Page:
« Lockdown Raw |
| This Rope Comes From A Ship »
After the break, a comic book podcast. Go forth!
On this episode, Harvey nominated podcasters Chris Mautner, Matt Seneca and Tucker Stone discuss Frank Miller, his relationship to Gary Panter, and the American justice system.
Tucker Stone in Podcast | Permalink
| Save to del.icio.us
You can follow this conversation by subscribing to the comment feed for this post.
Um, I hate to be pedantic but one of Matt's basic statements (that Panter's work is widely taught in colleges in comparison to Frank Miller's work) is almost surely false and in fact the opposite of the truth. The two most widely taught courses dealing with comics are 1) the graphic novel and 2) the superhero. Panter isn't taught in either courses, usually. Miller is often found on graphic novel courses and is a big favorite in Superhero courses (because of Dark Knight Returns, mainly). Also, having edited three volumes on intellectual and academic writing on comics (Arguing Comics, A Comics Studies Reader, The Superhero Reader) I can state with a fair degree of certainty that superhero comics are much more likely to be written about by academics than art comics. For better or worse, there is a large, ever-burgeoning literature on superheroes, and only a few monographs on art comics.
If there is a bias in academic studies, it is not towards Gary Panter but someone like Alan Moore (and to a lesser extent Grant Morrison, the mini-Moore). Here the comparison with Miller is pertinent. Back in the 1980s, Miller and Moore were regarded as equally important. Both have done weaker or more polorizing work in recent years. Yet Moore still remains a heavy favorite for scholarship, more than Miller (and much more than Panter). I suspect the reason is that academic criticism often comes out of English departments and Moore is a far more "literary" creator (in terms of jamming his stories full of symbolism, parallelism, thematic riffs and the like) than anyone else in the field.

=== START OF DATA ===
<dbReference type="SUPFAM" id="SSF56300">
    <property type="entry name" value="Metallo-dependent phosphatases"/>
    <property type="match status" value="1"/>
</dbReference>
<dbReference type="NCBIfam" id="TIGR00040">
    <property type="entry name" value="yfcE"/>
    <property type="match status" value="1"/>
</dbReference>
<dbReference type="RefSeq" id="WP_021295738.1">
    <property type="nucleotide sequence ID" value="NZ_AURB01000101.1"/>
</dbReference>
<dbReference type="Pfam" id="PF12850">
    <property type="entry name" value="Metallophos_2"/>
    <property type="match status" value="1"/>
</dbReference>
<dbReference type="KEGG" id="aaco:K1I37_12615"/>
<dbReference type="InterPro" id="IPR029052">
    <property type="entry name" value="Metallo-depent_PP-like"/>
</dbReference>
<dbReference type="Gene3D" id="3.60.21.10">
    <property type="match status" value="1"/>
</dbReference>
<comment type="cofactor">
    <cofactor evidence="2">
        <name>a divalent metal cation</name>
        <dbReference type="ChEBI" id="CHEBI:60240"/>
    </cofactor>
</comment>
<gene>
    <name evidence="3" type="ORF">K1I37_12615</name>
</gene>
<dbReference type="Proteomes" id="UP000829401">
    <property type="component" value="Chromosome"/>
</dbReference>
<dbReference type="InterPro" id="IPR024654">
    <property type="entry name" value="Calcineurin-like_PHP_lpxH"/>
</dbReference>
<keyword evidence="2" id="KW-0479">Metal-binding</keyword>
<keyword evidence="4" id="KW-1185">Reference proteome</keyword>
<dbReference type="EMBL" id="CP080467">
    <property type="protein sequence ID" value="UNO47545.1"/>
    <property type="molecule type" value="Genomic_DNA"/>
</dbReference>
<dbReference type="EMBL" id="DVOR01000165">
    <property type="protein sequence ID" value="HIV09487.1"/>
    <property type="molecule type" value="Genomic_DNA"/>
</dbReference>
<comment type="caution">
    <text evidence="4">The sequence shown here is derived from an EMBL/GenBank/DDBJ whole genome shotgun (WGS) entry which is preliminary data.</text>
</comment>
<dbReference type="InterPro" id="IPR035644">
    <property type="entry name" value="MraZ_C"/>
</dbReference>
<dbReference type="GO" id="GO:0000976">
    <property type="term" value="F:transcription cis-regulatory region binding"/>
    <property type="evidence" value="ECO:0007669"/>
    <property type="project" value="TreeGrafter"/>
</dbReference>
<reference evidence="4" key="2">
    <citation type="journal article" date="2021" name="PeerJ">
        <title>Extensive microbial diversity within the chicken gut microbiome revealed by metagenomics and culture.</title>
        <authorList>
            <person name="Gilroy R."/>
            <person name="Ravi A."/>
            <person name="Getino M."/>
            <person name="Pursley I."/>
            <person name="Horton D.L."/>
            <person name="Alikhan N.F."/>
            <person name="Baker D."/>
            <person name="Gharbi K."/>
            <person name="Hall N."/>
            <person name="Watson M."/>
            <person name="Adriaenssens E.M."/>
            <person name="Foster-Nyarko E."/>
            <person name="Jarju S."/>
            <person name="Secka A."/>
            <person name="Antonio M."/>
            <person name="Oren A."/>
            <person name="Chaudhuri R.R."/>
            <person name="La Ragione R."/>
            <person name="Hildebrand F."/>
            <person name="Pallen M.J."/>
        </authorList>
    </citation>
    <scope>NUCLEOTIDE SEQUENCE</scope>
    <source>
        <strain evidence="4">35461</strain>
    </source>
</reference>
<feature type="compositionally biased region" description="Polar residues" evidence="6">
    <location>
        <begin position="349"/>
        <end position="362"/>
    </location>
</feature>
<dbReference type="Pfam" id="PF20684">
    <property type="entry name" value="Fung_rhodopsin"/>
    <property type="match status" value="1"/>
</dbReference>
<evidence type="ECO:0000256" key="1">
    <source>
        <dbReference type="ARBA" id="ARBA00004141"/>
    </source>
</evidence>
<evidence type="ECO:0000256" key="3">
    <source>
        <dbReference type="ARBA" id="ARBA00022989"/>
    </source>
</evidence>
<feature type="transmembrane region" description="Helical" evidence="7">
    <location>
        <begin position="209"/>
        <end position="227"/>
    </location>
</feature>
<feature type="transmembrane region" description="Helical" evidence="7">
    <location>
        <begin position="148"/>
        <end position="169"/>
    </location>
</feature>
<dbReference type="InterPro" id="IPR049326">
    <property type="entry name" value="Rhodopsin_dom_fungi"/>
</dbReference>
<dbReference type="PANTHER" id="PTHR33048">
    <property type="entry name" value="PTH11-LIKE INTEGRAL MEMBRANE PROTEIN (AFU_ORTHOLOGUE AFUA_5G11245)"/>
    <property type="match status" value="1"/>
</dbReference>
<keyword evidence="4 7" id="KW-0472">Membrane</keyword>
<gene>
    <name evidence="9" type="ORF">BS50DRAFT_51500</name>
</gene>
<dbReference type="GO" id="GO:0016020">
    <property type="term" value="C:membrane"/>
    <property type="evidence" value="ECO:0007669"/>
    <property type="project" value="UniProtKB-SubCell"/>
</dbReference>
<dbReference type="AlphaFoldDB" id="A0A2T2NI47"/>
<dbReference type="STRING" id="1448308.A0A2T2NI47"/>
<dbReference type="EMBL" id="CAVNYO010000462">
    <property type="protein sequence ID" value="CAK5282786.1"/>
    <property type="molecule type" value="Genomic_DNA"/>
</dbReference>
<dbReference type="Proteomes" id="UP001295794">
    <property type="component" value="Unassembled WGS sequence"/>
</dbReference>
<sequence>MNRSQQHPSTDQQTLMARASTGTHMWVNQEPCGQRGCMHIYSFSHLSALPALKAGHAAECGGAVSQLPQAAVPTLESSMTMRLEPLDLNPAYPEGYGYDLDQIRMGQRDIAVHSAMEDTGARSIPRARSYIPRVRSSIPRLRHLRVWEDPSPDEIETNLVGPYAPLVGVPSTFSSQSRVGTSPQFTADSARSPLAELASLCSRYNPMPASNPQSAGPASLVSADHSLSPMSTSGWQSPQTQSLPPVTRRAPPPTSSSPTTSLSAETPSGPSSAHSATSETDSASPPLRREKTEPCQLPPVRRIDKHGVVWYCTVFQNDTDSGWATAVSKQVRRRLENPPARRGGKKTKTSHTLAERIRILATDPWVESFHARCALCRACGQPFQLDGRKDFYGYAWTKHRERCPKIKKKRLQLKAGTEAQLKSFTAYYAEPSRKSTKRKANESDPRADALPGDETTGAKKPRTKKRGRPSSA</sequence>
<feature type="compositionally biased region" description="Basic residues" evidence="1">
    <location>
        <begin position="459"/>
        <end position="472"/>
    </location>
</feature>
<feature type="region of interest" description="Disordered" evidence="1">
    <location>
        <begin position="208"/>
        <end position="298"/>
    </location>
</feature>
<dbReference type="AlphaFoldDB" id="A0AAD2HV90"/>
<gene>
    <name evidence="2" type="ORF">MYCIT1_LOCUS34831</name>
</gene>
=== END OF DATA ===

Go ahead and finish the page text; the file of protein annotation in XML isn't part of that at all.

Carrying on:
All of this is just a description of how things are. In an ideal world of course, Panter would be much more admired and studied than Miller or Moore.
Jeet Heer |
2014.07.18 at 13:09
Do you really hate to be pedantic?
Leelee Sobieski |
2014.07.18 at 13:23
oh Jesus Christ, whatever man! Everybody knows what i'm talking about. If you add art classes to the equation it's not even close. They'll teach Panter's paintings without even mentioning comics. I taught a college class on comics at UCLA - no miller, plenty of Panter. Raw is like the rosetta stone of graphic novels for those academic type assholes - wait, wasn't sin city serialized in that? oh no wait, that's right, it was jimbo. one guy gets taken seriously, one doesn't. In the three volumes of comic book writing that *I* edited ("Why Robert Crumb Eats Ball Sweat", "Shut the Fuck Up About Art Spiegelman", and "A Modest Proposal: All Canadian Cartoonists Should Be Reconstituted Into Prison Food", all available on Amazon... i hate to be self-promotional) Miller is vastly underrepresented. And THAT'S the opposite of the OPPOSITE of the truth. It's a motherfucking fact, so put that in your pipe and smoke it.